Spiritual Intimacy: The New Evangelism
By The Rev. Canon Whitney Rice, Canon for Evangelism & Discipleship Development
We’ve already decided that we don’t want to practice evangelism in the old models of Christian malpractice and spiritual violence. We’re not here to tell other people that we’re right and they’re wrong and they’d better shape up if they don’t want to go to hell.
“Journeying together through discovering the Good News of Jesus Christ” is our new working definition of evangelism, and we can tell it’s quite a different approach. How do we do that? By practicing spiritual intimacy.
What’s that? Spiritual intimacy is journeying together through the deep places of our life and experience, and talking together about how our spirits and God’s Spirit interact in those deep places.
Talking about those deep places together is not the strong suit of many Episcopalians. How many conversations about the Cardinals or the weather have you had at coffee hour at church?
It’s very easy to stay on the surface with polite small talk. We all know there are two correct answers to the question, “How are you?” They are “fine” or “busy.”
But if we are not talking about what Jesus is doing in our lives, we are not a church, we are a club.
Spiritual intimacy is a much more demanding — but rewarding! — pursuit. It requires vulnerability, trust, openness, risk taking, and patience. It cannot be rushed.
That’s a demanding set of attributes. It’s hard for people, especially in a culture like the Episcopal Church that values politeness and looking like we have our lives all together, to risk vulnerability and trust inside our congregations, much less outside in the world!
So how do we do that? This is how evangelism ties into all the rest of our spiritual disciplines. They feed each other.
In order to have the courage to be spiritually intimate with others, we have to be spiritually intimate with God.
And that means spiritual practice. That means reading and studying scripture and the spiritual greats through church history. It means regular participation in worship, fellowship, service to others, justice and peace work, and most of all, a deep and abiding prayer life.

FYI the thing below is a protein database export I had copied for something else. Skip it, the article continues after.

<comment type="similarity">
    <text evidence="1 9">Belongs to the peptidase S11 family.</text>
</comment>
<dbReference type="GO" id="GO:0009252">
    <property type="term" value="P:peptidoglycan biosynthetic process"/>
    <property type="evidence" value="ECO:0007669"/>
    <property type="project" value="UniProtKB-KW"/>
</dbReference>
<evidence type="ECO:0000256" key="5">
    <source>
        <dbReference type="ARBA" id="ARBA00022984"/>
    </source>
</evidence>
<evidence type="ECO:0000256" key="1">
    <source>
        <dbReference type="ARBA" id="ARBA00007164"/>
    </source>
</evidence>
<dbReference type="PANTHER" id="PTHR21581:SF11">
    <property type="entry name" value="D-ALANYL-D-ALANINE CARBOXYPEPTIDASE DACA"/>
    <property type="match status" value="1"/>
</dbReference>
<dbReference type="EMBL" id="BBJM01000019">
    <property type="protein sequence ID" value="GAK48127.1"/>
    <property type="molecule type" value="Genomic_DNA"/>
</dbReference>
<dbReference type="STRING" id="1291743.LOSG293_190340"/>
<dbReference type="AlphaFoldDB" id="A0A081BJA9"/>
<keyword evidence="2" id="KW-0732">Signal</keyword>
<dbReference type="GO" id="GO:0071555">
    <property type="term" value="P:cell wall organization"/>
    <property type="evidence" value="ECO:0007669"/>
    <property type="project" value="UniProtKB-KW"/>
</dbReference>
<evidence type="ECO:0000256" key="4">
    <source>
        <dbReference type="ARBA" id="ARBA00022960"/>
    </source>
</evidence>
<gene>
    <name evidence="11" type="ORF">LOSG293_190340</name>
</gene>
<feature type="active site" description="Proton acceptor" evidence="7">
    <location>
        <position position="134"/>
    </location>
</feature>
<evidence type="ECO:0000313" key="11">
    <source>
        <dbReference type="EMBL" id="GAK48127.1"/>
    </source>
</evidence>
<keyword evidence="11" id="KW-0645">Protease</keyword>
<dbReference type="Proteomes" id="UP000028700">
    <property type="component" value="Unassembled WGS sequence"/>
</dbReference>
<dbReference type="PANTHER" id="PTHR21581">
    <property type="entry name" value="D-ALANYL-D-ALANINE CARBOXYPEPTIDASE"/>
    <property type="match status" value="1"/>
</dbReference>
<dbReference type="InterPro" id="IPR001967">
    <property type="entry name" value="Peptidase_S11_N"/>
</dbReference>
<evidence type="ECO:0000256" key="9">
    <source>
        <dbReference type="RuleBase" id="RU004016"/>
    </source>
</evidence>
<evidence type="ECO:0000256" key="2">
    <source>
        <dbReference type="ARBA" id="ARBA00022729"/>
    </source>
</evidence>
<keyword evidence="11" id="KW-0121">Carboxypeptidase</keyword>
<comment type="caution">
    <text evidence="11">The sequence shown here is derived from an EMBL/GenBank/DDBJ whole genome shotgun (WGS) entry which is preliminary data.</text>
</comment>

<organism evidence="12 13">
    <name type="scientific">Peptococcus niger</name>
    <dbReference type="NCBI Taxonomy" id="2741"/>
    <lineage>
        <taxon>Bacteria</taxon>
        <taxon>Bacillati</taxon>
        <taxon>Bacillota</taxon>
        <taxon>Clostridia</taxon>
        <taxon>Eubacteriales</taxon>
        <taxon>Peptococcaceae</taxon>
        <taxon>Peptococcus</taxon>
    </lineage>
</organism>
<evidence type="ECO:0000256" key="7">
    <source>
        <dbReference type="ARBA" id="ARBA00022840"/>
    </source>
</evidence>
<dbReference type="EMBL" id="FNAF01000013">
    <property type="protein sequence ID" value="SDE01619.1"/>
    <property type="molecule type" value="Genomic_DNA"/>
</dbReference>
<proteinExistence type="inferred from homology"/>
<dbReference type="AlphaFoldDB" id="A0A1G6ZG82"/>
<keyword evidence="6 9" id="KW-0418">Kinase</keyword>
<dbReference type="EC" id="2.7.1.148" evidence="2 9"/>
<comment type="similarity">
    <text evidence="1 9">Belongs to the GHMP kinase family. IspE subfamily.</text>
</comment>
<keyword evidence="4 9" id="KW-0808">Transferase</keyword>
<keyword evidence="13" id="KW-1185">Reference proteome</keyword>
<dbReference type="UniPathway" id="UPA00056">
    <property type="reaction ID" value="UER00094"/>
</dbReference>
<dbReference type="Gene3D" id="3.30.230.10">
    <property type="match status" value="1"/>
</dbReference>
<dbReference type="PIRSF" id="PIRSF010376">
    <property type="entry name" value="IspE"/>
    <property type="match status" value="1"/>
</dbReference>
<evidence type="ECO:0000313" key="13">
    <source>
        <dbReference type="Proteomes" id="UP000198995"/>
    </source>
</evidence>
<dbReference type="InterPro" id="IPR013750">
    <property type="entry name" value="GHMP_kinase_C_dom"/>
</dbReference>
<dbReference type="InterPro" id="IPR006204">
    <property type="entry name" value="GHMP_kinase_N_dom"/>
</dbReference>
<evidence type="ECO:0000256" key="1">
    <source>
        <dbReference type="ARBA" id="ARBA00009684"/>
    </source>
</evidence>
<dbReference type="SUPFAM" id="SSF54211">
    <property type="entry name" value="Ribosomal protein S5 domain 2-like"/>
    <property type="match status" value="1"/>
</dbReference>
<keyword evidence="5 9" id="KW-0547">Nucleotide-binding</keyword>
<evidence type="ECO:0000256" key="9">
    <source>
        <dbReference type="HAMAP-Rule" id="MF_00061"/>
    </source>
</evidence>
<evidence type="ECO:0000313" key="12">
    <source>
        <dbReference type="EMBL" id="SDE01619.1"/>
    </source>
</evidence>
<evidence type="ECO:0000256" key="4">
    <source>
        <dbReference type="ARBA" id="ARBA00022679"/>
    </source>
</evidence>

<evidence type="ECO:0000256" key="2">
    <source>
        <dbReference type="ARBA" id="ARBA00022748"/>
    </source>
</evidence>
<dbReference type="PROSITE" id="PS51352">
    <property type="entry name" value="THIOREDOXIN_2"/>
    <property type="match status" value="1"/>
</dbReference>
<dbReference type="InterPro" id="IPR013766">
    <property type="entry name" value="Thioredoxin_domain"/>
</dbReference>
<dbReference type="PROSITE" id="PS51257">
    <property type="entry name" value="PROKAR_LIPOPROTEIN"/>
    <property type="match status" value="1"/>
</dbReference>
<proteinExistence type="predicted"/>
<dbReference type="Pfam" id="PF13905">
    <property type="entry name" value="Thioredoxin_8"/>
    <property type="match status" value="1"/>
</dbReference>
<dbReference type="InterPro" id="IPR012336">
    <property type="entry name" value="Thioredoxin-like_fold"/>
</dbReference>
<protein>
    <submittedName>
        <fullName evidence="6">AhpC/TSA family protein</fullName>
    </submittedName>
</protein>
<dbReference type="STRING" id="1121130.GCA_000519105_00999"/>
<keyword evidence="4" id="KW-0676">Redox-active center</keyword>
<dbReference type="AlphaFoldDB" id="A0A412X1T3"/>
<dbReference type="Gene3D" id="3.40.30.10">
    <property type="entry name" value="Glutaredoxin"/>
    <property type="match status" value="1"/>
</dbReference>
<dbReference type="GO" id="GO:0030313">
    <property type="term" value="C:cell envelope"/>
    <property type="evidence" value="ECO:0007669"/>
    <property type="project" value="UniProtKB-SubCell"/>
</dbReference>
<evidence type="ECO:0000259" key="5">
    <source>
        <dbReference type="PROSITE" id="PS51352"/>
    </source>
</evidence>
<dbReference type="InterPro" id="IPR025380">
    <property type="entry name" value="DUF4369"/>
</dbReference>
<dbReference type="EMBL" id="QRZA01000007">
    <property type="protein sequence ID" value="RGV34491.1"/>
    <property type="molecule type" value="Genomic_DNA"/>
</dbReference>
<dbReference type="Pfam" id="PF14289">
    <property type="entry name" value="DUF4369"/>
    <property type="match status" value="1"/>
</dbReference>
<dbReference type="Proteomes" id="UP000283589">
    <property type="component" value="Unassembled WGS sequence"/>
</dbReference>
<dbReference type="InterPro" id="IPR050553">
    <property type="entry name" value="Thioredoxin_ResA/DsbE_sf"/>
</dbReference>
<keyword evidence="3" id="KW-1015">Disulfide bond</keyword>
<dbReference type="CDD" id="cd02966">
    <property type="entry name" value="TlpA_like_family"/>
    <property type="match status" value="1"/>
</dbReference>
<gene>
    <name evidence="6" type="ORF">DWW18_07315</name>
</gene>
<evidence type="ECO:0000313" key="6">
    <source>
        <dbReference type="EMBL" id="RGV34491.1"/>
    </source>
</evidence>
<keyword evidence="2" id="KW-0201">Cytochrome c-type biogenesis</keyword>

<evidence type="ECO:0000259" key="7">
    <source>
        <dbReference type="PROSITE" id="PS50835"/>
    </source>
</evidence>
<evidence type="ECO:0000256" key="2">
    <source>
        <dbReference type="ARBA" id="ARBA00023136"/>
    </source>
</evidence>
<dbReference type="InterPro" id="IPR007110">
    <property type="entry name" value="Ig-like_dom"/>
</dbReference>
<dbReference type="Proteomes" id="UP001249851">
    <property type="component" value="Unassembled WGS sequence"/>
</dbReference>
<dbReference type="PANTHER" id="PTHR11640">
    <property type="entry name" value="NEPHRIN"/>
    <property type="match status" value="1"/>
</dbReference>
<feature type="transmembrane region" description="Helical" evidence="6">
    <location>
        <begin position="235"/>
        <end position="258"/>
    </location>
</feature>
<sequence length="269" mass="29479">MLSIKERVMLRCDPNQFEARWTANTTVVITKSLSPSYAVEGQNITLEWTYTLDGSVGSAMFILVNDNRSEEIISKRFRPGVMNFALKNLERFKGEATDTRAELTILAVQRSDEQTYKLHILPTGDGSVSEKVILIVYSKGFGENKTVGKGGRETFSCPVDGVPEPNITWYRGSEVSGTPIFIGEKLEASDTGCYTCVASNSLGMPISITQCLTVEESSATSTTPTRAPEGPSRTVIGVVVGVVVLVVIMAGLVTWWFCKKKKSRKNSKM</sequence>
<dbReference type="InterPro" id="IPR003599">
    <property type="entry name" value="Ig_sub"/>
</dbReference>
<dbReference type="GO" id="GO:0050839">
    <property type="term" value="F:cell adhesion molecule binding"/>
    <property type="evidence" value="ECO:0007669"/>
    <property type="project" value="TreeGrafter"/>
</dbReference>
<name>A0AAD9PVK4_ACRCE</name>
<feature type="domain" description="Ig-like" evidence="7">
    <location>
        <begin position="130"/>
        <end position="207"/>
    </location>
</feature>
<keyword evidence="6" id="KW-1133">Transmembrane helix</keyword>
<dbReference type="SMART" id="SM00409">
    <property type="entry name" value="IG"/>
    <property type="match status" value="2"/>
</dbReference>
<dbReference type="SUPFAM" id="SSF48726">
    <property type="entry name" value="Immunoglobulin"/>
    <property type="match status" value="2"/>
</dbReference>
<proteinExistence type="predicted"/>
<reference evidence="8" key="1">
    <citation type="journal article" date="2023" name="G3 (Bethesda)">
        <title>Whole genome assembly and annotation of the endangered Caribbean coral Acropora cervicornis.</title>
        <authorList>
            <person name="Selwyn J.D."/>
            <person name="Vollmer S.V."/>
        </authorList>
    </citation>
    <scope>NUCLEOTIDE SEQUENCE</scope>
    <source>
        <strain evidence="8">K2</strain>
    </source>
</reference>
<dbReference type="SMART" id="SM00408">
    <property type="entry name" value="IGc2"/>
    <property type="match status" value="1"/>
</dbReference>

We have no story to share if we have no story to share.
Evangelism is not about communicating doctrine. It is about receiving and sharing stories of God’s work in our lives. So just as evangelism is a key part of our discipleship, the rest of our discipleship feeds into our ability to be evangelists, spiritual companions to others.
We have to be willing to go with people into their pain and joy, and invite them into our pain and joy.
How do we get started? The primary methodology of evangelism should always be asking questions. What matters most to the other person? What do they value? What has helped them through tough times?
We want to ask open ended questions here, questions that don’t have yes or no answers, questions that invite someone to share their story.
Previous evangelism modalities have often started with the ludicrous assumption of a blank slate, as though the person has had no spiritual journey prior to meeting us. The opposite is usually true. There are rich and interesting stories that others can share of the ups and downs of their soul over time — and that’s one of the opportunities we have to be evangelized. We listen, and receive, and are blessed by the walk of others and what they’ve learned along the way.
If you want to open a spiritual conversation and don’t know where to start, ask the other person: what’s been on your mind lately?
If the person shares something deeper than small-talk, you now have an opportunity to respond with love, support, and possibly with an echo of something similar having happened in your life and how you felt about God during that time. For example, “When my mom had cancer, I was really angry at God,” or “When my first grandchild was born, I felt so blessed and thankful.”
Spiritual intimacy starts with a risk and an invitation — it's that simple. But the result can be life-changing — not just for your conversation partner, but for you as well.
Did you enjoy this article? Join Canon Whitney for an evangelism workshop, Saturday, Sept. 25, 2021, at 10 a.m. Learn more and register.